Fred Travis, "The Evicted" (1961) from Reporting Civil Rights: American Journalism 1941–1973:
This is from 50+ years ago, but so much of it rings contemporary: black citizens, exercising their Constitutional right to vote, get blacklisted, evicted, and otherwise financially punished by the white people who are trying to keep things nice and white. Maybe I'm being overly pessimistic, but it's just another example of a story that goes on today, with people saying that they have nothing against black people (several southern landowners here use other language than that), they're just trying to keep their own rights.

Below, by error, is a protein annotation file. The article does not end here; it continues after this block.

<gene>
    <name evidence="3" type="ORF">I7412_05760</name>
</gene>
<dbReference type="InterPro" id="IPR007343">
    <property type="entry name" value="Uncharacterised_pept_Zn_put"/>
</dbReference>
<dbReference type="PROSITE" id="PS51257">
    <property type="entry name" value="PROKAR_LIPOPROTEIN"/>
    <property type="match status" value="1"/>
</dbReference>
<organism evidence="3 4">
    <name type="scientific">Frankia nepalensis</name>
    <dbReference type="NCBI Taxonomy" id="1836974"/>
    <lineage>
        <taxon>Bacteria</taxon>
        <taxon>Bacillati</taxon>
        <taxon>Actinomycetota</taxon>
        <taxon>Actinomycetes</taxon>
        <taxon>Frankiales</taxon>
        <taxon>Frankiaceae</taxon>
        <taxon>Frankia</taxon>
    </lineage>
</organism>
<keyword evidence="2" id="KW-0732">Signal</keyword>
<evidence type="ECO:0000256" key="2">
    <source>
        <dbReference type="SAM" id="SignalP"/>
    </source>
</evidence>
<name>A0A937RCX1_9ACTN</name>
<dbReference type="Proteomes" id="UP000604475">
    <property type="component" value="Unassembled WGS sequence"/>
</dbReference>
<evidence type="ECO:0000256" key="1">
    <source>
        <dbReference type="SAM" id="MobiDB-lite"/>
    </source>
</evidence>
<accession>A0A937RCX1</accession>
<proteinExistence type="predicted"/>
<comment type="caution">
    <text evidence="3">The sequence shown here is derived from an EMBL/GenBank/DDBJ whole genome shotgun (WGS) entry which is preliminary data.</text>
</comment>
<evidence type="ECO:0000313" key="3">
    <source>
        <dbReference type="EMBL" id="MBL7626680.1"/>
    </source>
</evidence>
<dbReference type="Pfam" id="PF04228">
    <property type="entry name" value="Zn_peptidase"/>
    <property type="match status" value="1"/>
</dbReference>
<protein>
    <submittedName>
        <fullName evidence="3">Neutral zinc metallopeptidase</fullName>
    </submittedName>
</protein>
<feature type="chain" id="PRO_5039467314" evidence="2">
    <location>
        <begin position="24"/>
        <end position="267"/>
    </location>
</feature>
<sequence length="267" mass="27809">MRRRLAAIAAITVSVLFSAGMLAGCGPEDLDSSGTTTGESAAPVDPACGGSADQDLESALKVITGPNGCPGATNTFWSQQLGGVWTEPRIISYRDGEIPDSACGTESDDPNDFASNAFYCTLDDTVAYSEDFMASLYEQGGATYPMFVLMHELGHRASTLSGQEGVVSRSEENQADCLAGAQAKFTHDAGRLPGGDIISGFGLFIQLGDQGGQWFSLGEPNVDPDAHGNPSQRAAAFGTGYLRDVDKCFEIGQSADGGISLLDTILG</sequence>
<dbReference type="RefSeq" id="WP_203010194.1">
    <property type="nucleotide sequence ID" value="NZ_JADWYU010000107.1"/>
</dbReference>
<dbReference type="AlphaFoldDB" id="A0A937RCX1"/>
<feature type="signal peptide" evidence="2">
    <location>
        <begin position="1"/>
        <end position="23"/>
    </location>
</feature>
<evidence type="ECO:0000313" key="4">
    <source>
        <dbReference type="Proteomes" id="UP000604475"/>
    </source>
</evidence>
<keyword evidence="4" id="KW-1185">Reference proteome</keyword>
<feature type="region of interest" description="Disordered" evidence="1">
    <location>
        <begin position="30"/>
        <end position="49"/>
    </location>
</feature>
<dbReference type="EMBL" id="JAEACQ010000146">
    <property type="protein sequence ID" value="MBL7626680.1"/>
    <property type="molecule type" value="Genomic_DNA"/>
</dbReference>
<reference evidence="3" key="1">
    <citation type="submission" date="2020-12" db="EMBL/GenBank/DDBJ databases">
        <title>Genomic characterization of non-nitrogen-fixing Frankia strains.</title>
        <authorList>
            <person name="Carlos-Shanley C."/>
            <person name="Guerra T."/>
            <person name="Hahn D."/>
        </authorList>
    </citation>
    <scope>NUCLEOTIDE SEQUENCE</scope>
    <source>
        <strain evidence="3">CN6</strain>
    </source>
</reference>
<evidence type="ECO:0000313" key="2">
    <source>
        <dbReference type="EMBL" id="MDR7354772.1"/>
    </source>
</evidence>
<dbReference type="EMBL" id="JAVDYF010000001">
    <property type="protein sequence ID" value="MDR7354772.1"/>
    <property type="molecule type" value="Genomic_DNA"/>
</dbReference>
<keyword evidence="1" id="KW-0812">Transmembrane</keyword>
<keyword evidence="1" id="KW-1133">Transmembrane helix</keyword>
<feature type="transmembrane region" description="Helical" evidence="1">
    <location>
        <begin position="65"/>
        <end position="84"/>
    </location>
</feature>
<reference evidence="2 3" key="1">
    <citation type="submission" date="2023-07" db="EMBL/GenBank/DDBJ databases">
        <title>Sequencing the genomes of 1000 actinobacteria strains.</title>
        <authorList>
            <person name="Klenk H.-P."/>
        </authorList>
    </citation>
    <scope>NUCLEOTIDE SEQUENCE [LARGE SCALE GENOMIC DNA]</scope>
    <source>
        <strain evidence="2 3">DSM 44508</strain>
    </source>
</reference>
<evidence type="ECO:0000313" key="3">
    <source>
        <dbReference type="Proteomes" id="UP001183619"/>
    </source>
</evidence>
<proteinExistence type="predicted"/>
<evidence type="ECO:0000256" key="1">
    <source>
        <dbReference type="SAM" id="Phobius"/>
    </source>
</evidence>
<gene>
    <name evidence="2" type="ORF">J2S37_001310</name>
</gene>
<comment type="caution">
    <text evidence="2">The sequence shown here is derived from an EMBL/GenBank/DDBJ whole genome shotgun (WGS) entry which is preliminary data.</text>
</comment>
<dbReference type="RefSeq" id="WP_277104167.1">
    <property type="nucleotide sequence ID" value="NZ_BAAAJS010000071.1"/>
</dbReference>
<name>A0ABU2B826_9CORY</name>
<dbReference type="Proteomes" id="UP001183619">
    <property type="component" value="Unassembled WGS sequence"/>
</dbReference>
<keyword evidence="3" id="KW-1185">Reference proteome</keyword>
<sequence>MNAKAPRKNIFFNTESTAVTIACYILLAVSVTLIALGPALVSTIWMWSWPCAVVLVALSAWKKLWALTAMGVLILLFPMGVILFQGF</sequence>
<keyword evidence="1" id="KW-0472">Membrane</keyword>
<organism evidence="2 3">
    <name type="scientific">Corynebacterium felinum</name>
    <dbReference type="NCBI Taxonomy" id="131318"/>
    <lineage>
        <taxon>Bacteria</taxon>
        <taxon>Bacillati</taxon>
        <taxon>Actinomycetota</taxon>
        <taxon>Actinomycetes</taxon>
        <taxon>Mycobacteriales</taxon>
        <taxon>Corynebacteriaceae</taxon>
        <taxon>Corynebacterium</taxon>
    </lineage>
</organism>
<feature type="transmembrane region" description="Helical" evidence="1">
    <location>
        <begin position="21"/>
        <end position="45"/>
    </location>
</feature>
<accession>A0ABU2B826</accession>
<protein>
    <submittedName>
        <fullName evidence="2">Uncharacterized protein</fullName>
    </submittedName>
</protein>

And the LoA headnote describes the outcome of this court case as bittersweet, but it mostly seems bitter: the white people who broke the law got off with a promise that they wouldn't, cross their heart, infringe on other people's rights again. And the black defendants got to exercise the vote, which should never have been put into jeopardy in the first place. (And might not have been if Hoover had been a little more pro-active with his FBI; instead, it took a DOJ investigator going out and doing fieldwork.)